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Excerpts from Press Briefing by Ari Fleischer, October 3, 2002 (Full transcript)
MR. FLEISCHER: Good afternoon. I want to give you a report on the President's schedule, and then I have an opening announcement about Hurricane Lili.
The President began his day with a phone call to the Prime Minister of the Slovak Republic, followed by an intelligence briefing and an FBI briefing. And then the President spent a good portion of the morning urging Congress to focus on the domestic agenda. The President made the case to the Congress about the importance of passing legislation to create the Department of Homeland Security, as well as to create 300,000 jobs in the economy by passing the terrorism insurance legislation that's pending on the Hill.
QUESTION: With respect to the administration's economic policy, as you know, former Vice President Gore yesterday widely criticized your current course, called for a mid-course correction, suggested a stimulus package which would include extending unemployment benefits after they run out in December when Congress is not in town. What is the White House reaction to some of their suggestions which, as you know, the President himself has proposed, particularly the small business tax relief?
MR. FLEISCHER: Well, I addressed this earlier. I was asked about a UI extension and I talked about it earlier, so there's really no change from what I said just before. Q But as you know, it runs out in December, when Congress isn't in town. So is there an urgency to get something on the books before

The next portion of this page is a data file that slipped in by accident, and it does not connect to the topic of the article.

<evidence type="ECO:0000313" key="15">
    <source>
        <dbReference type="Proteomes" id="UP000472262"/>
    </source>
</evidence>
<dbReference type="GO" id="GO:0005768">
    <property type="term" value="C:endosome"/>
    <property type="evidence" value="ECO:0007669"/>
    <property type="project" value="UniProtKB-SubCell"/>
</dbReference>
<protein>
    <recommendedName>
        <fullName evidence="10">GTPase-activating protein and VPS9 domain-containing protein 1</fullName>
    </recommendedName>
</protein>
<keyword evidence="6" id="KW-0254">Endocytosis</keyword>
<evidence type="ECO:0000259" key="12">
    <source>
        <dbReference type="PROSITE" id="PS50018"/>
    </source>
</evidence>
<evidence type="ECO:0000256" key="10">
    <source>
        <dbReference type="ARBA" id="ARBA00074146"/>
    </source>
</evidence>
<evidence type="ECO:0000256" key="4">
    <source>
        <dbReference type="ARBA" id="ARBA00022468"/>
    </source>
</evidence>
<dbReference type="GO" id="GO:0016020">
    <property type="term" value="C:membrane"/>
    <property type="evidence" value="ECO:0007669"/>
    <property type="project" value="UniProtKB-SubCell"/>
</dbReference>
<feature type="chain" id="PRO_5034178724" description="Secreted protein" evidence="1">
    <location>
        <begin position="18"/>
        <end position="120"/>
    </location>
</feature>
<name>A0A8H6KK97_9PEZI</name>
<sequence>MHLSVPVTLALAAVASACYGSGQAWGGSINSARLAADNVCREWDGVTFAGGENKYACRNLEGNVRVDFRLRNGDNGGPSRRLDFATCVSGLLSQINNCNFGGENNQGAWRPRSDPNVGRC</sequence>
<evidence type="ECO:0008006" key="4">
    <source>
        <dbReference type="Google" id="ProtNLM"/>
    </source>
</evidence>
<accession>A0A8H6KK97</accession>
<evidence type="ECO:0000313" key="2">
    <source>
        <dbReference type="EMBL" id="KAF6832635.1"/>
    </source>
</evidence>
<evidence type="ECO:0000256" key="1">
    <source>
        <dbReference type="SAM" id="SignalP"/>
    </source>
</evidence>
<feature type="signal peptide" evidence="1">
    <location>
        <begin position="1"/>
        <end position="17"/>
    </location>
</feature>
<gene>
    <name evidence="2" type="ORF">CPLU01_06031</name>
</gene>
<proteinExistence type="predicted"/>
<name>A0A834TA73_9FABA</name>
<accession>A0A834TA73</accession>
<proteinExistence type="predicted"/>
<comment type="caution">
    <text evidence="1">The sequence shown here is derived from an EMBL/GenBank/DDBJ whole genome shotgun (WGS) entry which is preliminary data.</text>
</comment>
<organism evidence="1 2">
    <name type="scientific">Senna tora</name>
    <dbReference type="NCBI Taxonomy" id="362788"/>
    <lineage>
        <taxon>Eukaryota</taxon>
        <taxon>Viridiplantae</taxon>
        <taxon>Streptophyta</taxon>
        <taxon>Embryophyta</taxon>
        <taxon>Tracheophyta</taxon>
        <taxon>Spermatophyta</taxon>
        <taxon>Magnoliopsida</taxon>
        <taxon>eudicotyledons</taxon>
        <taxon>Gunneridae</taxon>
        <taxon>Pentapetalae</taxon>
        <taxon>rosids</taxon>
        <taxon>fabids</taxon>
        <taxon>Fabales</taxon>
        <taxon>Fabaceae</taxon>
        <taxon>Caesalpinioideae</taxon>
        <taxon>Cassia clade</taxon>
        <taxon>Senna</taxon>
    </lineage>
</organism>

MR. FLEISCHER: Well, as I indicated, we're going to continue to work with Congress on all issues involving the economy and restoration of growth. But the President thinks that the number one, most concrete thing that can be done now is to create jobs. And Congress has within its power right now the ability to create some 300,000 jobs, particularly in the hard-hat and construction industry.
QUESTION: But, as you know, that's just one income sector and unemployment benefits would extend in a broad spectrum to others that are unemployed.
MR. FLEISCHER: There are a number of issues that have been talked about on the Hill that can create growth and opportunities for people so they don't have to collect unemployment, so they can collect paychecks. And there remain a number of conversations on the Hill about all these topics.
QUESTION: Secondly -- I'm sorry -- but
MR. FLEISCHER: Thirdly.
QUESTION: -- point -- thirdly -- that was made in his speech yesterday is that it would not be unprecedented, particularly in a time when the deficit is moving upward, to increase taxes to offset previous tax cuts. And the precedent he set was that of President Ronald Reagan, who in '82 did increase taxes to offset previous tax cuts. Is that something the administration at any point in time would ever consider doing?
MR. FLEISCHER: Well, I think there is no question that there is a growing movement inside the Democratic Party to raise taxes, and President Bush is going to resist that. I think many Democrats have tried to talk around the issue by saying they're not really raising taxes, they're just stopping the tax cuts that have been promised the American people from ever going into place. And that's like saying to an American worker that if your boss says you're about to get a pay raise next year and he takes it back -- well, you were never going to get that pay raise anyway, so you won't miss it.
Well, that's taking money away from somebody that was promised to them. And when Washington does that, it's called a tax hike. And the President will strongly fight those who believe that we should raise taxes.
QUESTION: So are you saying President Reagan, then, did that?
MR. FLEISCHER: There's no question President Reagan raised taxes in 1982. That's a historical fact. He did cut taxes much larger in 1981.
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